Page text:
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Aquaculture Environment Interactions

    AEI prepress abstract   -  DOI: https://doi.org/10.3354/aei00410

    Using a statistical mechanistic approach to improve salmon lice modelling, including temperature and salinity effects on infestation pressure

    Leif Christian Stige*, Kari O. Helgesen, Hildegunn Viljugrein, Lars Qviller

    *Corresponding author:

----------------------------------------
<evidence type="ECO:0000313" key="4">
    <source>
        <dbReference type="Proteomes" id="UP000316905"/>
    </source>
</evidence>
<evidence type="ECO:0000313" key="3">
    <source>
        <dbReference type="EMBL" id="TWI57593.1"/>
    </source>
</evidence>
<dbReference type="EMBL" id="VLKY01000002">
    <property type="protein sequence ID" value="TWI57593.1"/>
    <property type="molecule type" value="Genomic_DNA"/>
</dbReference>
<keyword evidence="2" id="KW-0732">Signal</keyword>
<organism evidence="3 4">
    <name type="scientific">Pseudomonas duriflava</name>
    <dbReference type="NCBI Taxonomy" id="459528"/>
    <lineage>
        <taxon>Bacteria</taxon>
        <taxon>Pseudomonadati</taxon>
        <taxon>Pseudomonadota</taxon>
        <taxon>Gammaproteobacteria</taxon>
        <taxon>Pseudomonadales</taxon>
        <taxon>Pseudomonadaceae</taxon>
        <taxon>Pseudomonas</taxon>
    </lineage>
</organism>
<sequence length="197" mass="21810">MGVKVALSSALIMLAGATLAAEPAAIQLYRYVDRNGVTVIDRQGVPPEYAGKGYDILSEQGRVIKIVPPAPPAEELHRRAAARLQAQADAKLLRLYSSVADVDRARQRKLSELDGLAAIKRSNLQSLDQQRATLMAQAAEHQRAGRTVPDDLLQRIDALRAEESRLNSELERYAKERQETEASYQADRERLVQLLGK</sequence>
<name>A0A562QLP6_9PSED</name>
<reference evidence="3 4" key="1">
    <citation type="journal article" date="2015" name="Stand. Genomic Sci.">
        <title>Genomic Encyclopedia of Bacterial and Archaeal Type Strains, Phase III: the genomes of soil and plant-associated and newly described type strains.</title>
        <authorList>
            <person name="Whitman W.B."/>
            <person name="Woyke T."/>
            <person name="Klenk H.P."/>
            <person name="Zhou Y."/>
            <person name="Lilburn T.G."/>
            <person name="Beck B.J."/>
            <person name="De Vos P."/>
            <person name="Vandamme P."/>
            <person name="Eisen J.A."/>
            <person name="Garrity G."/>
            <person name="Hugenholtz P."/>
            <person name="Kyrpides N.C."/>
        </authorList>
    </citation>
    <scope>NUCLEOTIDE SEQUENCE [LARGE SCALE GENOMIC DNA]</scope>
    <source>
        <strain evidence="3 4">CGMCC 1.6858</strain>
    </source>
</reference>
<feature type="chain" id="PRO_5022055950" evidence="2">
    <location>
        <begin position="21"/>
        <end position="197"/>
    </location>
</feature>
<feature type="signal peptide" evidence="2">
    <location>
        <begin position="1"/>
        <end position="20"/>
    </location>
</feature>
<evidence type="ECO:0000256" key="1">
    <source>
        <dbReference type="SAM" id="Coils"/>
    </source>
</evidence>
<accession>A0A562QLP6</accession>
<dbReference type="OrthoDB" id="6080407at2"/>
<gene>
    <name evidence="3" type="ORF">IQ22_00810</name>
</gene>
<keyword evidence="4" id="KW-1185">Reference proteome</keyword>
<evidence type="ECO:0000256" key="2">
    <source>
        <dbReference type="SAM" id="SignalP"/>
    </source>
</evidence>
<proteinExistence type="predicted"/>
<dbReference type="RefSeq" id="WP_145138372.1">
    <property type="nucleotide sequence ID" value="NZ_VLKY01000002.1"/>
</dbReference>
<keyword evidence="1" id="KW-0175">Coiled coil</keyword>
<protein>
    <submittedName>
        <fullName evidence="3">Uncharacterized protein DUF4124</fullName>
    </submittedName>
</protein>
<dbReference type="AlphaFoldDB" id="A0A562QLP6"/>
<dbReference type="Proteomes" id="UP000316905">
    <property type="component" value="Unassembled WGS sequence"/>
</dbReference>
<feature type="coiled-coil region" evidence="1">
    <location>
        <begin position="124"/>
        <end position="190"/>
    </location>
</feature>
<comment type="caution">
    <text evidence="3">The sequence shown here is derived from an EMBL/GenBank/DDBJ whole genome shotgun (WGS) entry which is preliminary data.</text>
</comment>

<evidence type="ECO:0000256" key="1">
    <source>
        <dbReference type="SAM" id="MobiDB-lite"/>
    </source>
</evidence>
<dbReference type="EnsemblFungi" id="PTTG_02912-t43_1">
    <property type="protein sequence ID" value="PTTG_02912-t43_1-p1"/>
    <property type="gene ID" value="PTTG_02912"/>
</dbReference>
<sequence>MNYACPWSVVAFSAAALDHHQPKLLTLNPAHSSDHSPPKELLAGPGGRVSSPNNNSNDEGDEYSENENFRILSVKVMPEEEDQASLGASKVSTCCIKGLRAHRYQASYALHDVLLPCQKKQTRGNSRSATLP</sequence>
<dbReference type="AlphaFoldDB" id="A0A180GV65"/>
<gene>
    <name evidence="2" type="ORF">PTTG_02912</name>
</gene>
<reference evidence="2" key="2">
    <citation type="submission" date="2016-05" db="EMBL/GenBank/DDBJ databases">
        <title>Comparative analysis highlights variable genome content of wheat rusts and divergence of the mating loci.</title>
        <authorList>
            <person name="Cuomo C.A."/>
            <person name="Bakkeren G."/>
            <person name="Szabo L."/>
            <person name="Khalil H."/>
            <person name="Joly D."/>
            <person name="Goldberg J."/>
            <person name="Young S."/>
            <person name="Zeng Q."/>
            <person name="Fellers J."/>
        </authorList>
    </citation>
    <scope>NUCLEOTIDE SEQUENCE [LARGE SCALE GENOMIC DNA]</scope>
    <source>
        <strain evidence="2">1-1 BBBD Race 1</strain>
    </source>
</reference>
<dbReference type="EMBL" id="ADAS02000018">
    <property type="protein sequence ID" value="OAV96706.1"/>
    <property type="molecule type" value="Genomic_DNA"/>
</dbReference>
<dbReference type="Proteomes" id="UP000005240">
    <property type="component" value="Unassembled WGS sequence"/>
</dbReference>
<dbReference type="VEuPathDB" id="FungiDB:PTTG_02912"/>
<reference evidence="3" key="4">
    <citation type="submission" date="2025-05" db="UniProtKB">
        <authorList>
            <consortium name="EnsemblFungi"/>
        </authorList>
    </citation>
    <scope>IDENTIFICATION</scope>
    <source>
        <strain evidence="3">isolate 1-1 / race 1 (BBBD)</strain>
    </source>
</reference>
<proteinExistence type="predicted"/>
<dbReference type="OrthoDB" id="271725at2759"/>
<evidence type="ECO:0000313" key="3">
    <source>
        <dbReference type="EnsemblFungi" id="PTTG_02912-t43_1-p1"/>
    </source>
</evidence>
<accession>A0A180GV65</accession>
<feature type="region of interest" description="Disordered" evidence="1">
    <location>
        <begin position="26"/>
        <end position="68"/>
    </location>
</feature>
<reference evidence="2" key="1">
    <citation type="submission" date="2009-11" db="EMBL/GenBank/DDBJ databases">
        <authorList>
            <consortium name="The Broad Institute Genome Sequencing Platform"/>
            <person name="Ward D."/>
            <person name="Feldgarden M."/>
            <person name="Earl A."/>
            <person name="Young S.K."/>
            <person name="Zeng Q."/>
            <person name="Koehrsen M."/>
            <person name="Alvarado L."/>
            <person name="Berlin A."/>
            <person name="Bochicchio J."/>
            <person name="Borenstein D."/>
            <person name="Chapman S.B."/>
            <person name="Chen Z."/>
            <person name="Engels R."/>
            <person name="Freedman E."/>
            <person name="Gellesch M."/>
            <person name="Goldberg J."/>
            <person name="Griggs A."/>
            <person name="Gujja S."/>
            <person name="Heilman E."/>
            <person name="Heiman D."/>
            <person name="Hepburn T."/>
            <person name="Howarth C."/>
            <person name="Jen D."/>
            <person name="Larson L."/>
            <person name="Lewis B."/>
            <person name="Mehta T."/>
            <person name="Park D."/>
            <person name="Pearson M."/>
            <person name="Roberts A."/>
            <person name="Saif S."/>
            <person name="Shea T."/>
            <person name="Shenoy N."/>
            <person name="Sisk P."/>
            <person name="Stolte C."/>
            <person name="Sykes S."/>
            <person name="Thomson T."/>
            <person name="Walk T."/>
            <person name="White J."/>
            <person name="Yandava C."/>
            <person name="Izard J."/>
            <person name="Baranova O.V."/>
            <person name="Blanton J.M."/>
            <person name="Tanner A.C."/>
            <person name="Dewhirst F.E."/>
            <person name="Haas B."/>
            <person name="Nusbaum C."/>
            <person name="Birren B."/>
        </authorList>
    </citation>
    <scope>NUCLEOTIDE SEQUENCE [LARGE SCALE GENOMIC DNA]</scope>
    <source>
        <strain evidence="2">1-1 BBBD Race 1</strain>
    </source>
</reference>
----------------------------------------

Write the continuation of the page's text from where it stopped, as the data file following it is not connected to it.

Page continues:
ABSTRACT: Salmon lice Lepeophtheirus salmonis pose a major threat to the sustainable development of salmonid farming. To investigate effects of farm-origin salmon lice on wild salmonids, salmon lice dynamics are typically simulated using models that depend on experimentally determined rates of development, reproduction, mortality and infestation. Several recent studies provide new estimates of how these demographic rates depend on temperature and salinity. We here review and synthesize these studies and test if updating a salmon lice infestation model based on the new insights improves predictions of salmon lice infestations on salmon post-smolts in experimental cages in the sea. This model predicts spatiotemporal variation in infestation pressure based on weekly monitoring data of salmon lice and sea temperature in all salmonid fish farms in Norway, here supplemented by temperature and salinity data from a regional ocean model. Using data from 2012 to 2017 to select model formulation, we found the largest improvement in explanatory power by incorporating salinity-dependent infestation rate. Updating functions for temperature-dependent egg production and infestation rates led to smaller improvements. Moreover, results suggested additional effects of temperature and a possible temperature-salinity interaction effect, not captured by the modelled processes. Out-of-sample predictions for experimental cage data from 2018 to 2020 confirmed that the uncertainty was realistically quantified, but also showed that associations of salmon lice infestations with salinity and temperature had changed. These results provide a field evaluation of experimental data and point to a knowledge gap regarding the combined effects of temperature and salinity on salmon lice infestations.